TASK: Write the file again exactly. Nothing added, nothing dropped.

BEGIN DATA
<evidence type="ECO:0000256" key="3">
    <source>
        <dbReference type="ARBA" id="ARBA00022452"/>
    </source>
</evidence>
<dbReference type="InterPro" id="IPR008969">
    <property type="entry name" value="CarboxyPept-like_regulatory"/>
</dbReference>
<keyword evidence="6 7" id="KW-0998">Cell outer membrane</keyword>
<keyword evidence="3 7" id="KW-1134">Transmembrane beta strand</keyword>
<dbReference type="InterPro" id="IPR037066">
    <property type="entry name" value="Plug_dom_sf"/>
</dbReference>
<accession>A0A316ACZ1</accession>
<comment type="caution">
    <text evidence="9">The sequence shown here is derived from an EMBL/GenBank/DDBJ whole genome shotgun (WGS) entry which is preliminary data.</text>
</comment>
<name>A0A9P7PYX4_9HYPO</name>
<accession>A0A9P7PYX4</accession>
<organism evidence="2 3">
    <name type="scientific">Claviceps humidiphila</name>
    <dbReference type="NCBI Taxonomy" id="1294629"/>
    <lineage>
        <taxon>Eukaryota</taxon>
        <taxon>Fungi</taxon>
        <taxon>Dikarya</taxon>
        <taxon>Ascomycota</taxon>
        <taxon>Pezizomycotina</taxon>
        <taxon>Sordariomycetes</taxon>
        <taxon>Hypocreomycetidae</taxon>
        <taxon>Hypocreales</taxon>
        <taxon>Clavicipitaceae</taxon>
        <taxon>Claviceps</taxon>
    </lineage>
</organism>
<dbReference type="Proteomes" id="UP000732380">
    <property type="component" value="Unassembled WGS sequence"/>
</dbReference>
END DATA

<evidence type="ECO:0000256" key="3">
    <source>
        <dbReference type="ARBA" id="ARBA00022452"/>
    </source>
</evidence>
<dbReference type="InterPro" id="IPR008969">
    <property type="entry name" value="CarboxyPept-like_regulatory"/>
</dbReference>
<keyword evidence="6 7" id="KW-0998">Cell outer membrane</keyword>
<keyword evidence="3 7" id="KW-1134">Transmembrane beta strand</keyword>
<dbReference type="InterPro" id="IPR037066">
    <property type="entry name" value="Plug_dom_sf"/>
</dbReference>
<accession>A0A316ACZ1</accession>
<comment type="caution">
    <text evidence="9">The sequence shown here is derived from an EMBL/GenBank/DDBJ whole genome shotgun (WGS) entry which is preliminary data.</text>
</comment>
<name>A0A9P7PYX4_9HYPO</name>
<accession>A0A9P7PYX4</accession>
<organism evidence="2 3">
    <name type="scientific">Claviceps humidiphila</name>
    <dbReference type="NCBI Taxonomy" id="1294629"/>
    <lineage>
        <taxon>Eukaryota</taxon>
        <taxon>Fungi</taxon>
        <taxon>Dikarya</taxon>
        <taxon>Ascomycota</taxon>
        <taxon>Pezizomycotina</taxon>
        <taxon>Sordariomycetes</taxon>
        <taxon>Hypocreomycetidae</taxon>
        <taxon>Hypocreales</taxon>
        <taxon>Clavicipitaceae</taxon>
        <taxon>Claviceps</taxon>
    </lineage>
</organism>
<dbReference type="Proteomes" id="UP000732380">
    <property type="component" value="Unassembled WGS sequence"/>
</dbReference>